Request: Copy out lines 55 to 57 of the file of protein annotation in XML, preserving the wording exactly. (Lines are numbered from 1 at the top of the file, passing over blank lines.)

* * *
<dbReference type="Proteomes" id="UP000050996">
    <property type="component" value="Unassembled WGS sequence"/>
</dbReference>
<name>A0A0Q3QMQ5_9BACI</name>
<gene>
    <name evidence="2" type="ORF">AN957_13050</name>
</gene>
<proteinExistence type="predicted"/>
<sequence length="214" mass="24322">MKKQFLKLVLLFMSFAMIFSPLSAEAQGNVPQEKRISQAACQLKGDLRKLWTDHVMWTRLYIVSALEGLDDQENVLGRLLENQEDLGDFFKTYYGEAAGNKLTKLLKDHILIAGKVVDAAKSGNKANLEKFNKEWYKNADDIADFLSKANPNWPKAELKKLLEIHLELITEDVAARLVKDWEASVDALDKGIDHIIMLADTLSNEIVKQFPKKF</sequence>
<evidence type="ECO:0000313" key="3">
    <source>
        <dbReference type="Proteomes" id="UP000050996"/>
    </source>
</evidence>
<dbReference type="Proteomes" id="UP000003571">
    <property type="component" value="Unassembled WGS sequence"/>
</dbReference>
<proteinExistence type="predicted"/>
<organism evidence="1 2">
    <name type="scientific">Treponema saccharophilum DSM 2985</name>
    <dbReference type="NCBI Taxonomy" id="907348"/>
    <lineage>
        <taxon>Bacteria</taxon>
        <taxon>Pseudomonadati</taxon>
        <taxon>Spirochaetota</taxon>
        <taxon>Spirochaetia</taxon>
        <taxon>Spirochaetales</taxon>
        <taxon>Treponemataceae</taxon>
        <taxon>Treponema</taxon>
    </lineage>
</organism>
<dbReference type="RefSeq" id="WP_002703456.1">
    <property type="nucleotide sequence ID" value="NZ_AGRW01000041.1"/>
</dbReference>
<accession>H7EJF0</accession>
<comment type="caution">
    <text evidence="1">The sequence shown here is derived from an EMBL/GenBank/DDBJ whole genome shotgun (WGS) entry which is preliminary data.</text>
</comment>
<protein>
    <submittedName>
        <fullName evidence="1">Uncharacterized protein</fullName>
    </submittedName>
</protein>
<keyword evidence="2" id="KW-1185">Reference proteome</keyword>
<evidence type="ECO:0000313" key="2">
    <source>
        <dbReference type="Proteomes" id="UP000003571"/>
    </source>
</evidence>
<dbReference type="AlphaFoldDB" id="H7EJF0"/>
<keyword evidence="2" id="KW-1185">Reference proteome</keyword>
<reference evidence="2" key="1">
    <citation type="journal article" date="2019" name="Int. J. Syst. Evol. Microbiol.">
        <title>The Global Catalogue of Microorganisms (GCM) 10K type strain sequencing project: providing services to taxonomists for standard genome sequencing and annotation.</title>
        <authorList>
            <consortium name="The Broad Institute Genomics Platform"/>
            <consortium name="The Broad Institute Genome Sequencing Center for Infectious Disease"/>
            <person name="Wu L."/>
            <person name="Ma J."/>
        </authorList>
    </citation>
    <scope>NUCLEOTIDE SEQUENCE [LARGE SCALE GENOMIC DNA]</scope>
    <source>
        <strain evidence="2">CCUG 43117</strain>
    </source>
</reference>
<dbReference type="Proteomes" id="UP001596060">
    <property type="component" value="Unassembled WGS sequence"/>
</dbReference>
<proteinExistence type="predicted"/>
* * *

        <authorList>
            <consortium name="The Broad Institute Genomics Platform"/>
            <consortium name="The Broad Institute Genome Sequencing Center for Infectious Disease"/>